Gangsters & Organized Crime in the '20s
Category: Culture & Society
Before the 1920s, gangsters in the United States were generally the hired help of organized crime. Tough, working class young men -- often from Italian, Jewish or Irish neighborhoods -- sold their skills as street fighters to politicians, gambling bosses and pimps. With the passage of the Volstead Act in 1920, the gangsters came into their own. Alcohol was illegal throughout the country, and the vast amounts of money available from bootlegging transformed the gangs into criminal syndicates.
The Chicago Beer Wars
Al "Scarface" Capone -- the most famous gangster of the Prohibition era -- came to Chicago from New York City in 1920 or 1921, just as Prohibition was getting under way. One of the leading racketeers in Chicago at that time was Big Jim Colosimo, who operated a number of brothels but didn't see the potential in bootleg alcohol. Colosimo was murdered in 1920, clearing the way for Capone's mentor John Torrio to go into the bootlegging business. Another major Chicago gangster was Dion O'Banion, a florist and former choir boy who was also the boss of the North Side gang. Gang wars for control of the bootlegging business claimed several hundred lives during Prohibition, including O'Banion's. The Valentine's Day Massacre of 1929 took the lives of six North Side gangsters and one other man, and left Al Capone the victor of the Chicago beer wars, but he went to prison for tax evasion in 1932.
New York City
In New York City, organized crime during the 1920s was dominated by an old-time racketeer named Arnold Rothstein. Rothstein was involved in bootlegging but was primarily known as a loan-shark and gambler. Another man named Waxey Gordon handled Rothstein's bootlegging business for him. Other major figures included Owney "The Killer" Madden from the Hell's Kitchen section of Manhattan, Giuseppe "Joe the Boss" Masseria and Salvatore Maranzano. Masseria and Maranzano were both members of the Sicilian criminal society known as the Mafia, but they did not dominate organized crime in New York the way the American Mafia later would. Dutch Schultz and Legs Diamond were two major New York gangsters known for their reckless use of violence; Diamond even got into a shootout with a customer in his own nightclub.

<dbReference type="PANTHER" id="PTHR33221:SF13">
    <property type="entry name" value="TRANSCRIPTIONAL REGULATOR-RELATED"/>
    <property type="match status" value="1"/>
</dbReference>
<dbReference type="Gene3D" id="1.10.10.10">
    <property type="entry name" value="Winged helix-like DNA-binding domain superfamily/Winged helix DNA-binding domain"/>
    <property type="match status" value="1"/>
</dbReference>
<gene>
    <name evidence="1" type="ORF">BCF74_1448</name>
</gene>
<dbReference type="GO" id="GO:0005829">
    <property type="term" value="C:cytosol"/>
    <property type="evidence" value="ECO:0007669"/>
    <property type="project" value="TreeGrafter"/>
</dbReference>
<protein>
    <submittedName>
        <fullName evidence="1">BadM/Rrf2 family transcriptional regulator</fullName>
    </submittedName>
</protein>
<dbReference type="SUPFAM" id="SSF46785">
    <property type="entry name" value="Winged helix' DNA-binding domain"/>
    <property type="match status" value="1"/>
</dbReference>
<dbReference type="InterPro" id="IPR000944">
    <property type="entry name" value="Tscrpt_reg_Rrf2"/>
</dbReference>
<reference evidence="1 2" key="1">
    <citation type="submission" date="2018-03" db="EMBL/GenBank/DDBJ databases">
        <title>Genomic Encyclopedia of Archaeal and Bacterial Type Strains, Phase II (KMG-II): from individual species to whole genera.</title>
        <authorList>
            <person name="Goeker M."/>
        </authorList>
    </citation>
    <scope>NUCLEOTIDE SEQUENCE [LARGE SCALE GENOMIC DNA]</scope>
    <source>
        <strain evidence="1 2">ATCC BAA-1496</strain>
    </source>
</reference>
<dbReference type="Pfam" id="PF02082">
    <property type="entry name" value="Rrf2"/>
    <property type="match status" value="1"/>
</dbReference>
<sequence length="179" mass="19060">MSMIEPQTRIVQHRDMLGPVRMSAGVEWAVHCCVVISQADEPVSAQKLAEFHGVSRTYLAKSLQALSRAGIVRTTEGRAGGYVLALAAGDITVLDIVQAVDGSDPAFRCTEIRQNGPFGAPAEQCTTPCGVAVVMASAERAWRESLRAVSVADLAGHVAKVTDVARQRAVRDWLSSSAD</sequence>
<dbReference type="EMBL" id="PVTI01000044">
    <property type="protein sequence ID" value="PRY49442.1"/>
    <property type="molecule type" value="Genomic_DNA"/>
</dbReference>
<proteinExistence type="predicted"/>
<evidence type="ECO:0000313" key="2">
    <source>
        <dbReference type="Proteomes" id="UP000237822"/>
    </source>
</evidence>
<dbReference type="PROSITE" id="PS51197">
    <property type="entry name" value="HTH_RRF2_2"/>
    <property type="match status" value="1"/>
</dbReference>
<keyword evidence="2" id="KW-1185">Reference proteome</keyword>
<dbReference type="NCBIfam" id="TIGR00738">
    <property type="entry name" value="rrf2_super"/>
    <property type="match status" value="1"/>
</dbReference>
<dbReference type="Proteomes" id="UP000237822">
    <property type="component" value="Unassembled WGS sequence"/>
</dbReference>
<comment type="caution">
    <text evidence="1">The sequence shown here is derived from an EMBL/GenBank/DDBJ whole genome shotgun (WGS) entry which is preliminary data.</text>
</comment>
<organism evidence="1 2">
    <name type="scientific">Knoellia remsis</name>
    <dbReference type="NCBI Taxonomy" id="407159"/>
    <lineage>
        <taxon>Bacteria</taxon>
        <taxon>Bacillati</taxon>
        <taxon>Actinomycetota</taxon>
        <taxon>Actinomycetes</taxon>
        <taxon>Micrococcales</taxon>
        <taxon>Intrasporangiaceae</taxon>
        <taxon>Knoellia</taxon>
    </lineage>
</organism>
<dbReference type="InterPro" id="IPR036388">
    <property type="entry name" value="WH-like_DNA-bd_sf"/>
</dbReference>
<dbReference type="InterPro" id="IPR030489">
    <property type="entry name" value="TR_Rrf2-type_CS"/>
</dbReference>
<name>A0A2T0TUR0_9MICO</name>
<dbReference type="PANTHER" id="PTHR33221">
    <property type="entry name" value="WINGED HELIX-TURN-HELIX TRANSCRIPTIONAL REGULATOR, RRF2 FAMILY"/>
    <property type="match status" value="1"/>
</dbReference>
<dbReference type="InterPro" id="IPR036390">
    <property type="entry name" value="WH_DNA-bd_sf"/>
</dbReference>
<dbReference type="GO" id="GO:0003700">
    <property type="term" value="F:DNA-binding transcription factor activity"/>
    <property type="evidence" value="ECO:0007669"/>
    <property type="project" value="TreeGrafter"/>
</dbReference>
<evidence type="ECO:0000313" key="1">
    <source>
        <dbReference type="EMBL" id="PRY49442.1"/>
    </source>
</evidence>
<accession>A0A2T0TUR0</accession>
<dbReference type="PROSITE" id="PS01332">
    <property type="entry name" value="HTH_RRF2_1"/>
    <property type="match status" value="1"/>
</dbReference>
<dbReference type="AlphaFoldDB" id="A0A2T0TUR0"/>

Gangsters were powerful all over the United States during Prohibition, not just in New York and Chicago. Bootlegging in St. Louis was controlled by a gang called Egan's Rats. The Purple Gang smuggled alcohol from Canada to Detroit and the Great Lakes area. Tony "The Hat" Cornero was a major gangster in Los Angeles, and Pete McDonough in San Francisco. In Seattle, bootlegging was controlled by a former police lieutenant named Roy Olmstead -- the first major racketeer to be convicted based on wiretap evidence.
Birth of the Mob
The Prohibition years led directly to the birth of the modern American Mafia or "Cosa Nostra" as it is now known. The Masseria and Maranzano gangs would eventually wage the Castellammarese War of the 1930s, which led to the deaths of both men. During the 1920s, Masseria employed Carlo Gambino, Charles "Lucky" Luciano and Gaetano Lucchese -- later the founders of the Gambino, Genovese and Lucchese organized crime families. Maranzano employed Joe Bonanno, founder of the Bonanno crime family. Luciano was responsible for creating the Commission, the ruling body of the American Mob. The Commission includes the leaders of New York's five organized crime families, as well as a representative of the Chicago Outfit, the gang once led by Al Capone.